“These girls don’t deserve to see these comments”: Blanka Škodová on the mistreatment of women’s U18 hockey players
The 2024 Ice Hockey U18 Women’s World Championship is underway in Switzerland, and Czechia is on track to play for a medal for the first time since 2014. But the response from some Czech observers, has been far from supportive for the professional athletes dressing for their country. Two time bronze medal winner for the Czech women’s national ice hockey team Blanka Škodová posted a tweet about her thoughts on the response these young athletes have been getting, sparking a discussion around how female hockey players are treated. I spoke with Škodová about her thoughts on the matter.
I want to start by asking you what exactly you’ve been observing in regards to the online comments about the women’s U18 championship?
“I was not expecting much of this when I posted it on Twitter. I only meant to use my small platform to express my frustration over these comments, and I wanted to point them out. A few people reached out to me saying what a great initiative it was, and how they could support the statement too, and that really showed me that it was the right time to speak out. I really just couldn’t take it any longer, because I can’t imagine how these girls feel about it.”
Just for our listeners who didn’t see the tweet, what were the comments you were seeing online?
“Some of the comments I saw were pretty hurtful, and really taunted and made fun of these girls. Some of them said ‘I don’t think women’s hockey is a good idea’, or ‘it looks like beer league hockey’ – and for those who don’t know what beer league means, it’s very low level hockey. Other comments said ‘nobody is watching’ and ‘my 100 year old grandmother would be better than these girls’, and I took this really offensively, and I know how hard these girls work, and there needs to be some justice.”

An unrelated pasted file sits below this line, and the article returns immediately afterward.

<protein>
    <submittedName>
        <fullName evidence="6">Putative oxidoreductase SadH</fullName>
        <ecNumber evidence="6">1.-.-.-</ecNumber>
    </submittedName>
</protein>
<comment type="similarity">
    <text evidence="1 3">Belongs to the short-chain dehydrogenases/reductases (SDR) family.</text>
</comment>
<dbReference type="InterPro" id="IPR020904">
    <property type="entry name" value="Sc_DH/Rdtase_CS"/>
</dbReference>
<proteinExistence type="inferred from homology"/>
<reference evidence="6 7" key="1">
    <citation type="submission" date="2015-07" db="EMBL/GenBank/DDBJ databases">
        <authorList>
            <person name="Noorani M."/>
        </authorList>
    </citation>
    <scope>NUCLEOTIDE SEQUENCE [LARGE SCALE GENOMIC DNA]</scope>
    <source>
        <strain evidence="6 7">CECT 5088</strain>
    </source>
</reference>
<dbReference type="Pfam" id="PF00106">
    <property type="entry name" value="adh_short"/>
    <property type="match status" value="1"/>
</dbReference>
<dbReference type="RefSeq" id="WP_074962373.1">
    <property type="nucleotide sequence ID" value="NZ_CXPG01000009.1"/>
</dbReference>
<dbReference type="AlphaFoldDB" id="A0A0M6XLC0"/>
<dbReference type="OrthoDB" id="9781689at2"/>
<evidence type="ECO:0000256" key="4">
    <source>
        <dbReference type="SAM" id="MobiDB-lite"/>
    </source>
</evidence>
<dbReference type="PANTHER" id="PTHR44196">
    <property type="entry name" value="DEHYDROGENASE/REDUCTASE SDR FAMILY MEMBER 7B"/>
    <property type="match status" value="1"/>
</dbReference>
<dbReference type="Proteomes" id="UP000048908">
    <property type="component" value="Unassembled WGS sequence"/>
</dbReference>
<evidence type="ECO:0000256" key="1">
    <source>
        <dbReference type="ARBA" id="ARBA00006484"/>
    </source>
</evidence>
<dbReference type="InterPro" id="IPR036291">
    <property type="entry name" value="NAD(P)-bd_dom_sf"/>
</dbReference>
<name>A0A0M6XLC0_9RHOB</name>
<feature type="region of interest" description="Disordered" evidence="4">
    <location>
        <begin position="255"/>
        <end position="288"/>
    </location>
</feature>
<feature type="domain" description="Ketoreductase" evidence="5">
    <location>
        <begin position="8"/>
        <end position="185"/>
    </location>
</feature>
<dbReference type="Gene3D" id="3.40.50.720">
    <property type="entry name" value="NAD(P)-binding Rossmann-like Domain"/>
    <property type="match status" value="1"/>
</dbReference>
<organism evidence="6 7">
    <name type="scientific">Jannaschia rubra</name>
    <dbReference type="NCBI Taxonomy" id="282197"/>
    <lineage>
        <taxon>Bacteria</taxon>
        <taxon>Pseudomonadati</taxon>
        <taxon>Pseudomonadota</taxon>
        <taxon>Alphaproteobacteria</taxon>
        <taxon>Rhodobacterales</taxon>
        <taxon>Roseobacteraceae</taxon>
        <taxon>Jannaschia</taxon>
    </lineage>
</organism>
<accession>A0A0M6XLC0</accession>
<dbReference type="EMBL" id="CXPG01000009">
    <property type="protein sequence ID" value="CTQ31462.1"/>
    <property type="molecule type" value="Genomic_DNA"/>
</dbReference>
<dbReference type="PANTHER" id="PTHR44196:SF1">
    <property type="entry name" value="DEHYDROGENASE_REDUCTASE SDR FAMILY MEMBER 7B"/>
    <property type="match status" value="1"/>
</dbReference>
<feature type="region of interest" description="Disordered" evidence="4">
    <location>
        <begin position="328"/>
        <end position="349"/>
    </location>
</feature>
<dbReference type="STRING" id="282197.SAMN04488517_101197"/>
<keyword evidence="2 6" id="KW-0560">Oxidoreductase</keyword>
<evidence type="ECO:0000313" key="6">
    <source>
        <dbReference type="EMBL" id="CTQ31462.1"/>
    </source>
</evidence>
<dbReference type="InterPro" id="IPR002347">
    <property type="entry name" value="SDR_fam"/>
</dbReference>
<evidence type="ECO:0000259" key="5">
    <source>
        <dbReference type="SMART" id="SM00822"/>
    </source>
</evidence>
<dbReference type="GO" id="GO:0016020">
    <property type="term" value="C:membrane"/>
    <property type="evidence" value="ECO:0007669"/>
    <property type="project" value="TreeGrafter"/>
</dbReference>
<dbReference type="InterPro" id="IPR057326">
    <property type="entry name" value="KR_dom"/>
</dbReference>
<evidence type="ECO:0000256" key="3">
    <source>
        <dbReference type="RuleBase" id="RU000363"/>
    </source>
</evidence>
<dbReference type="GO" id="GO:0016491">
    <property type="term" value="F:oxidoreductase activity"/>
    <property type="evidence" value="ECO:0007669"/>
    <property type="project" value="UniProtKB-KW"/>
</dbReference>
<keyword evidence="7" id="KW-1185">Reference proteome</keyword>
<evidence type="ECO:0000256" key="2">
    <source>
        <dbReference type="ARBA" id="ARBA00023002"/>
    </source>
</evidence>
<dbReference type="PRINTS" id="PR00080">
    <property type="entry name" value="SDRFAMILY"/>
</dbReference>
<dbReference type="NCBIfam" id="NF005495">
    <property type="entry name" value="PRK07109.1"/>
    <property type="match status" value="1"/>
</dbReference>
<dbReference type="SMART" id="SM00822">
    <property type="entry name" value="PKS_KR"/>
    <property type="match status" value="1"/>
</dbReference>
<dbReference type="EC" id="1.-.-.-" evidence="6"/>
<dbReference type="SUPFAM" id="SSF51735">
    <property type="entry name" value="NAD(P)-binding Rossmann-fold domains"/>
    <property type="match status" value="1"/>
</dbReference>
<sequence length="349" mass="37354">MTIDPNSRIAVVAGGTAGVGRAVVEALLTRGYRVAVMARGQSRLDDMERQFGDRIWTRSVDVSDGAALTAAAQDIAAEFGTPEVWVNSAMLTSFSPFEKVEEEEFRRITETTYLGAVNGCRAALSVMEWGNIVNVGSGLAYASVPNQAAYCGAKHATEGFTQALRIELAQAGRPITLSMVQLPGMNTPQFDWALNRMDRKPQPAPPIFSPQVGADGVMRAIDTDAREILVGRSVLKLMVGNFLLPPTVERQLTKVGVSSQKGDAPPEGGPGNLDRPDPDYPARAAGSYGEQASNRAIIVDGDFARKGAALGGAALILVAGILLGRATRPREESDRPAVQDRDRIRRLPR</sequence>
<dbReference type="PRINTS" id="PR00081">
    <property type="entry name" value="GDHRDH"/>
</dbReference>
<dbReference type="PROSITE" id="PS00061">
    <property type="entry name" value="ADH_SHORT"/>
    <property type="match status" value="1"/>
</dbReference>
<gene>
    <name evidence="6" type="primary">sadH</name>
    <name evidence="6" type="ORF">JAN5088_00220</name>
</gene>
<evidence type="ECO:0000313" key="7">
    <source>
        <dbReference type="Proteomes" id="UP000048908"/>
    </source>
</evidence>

Specifically here in Czechia, why do you think these negative perceptions around women’s hockey still exist, regardless of the fact that the sport is getting more legitimized?
“I think regardless of these comments, people forget that these young women are hockey players anywhere from 14 to 18 years old. Some of them are playing for their national team for the first time, some are carrying the weight and pressure of wanting to get into college in North America and they know that scouts and coaches are watching. Some are playing for the first time in an Olympic arena, these are all big factors when you are this young, and the population doesn’t understand how much work this is – to become the best in your country and to represent it.”
Women’s hockey doesn’t need more legitimizing, these women are playing for their country in many cases, which is a huge honour and carries a lot of weight. Are you hoping that recent moves like the debut of the PWHL will help to change the attitudes specifically here in Czechia around women’s hockey?
“I don’t think one tweet will change the perception around women’s hockey, whether it’s in Czechia, Slovakia, or any European country that might look at women’s hockey as the bi-product of men’s hockey. But I think we are on the right track. The growth of women’s sports in general, and women’s hockey especially – you said it yourself, now we have this new league in North America which is considered to be one of the best leagues, so we’re on the right track.
“It will take much more time to get to the point where we get rid of these comments, it’s just the principle that these girls do not deserve to see these comments. The point of the tweet was to point out that these comments and taunts are completely unnecessary. I’m not a statistician, but the interesting thing is that 90 per-cent of the time, these comments are coming from the male population, and I wonder why – because it’s just not fair.”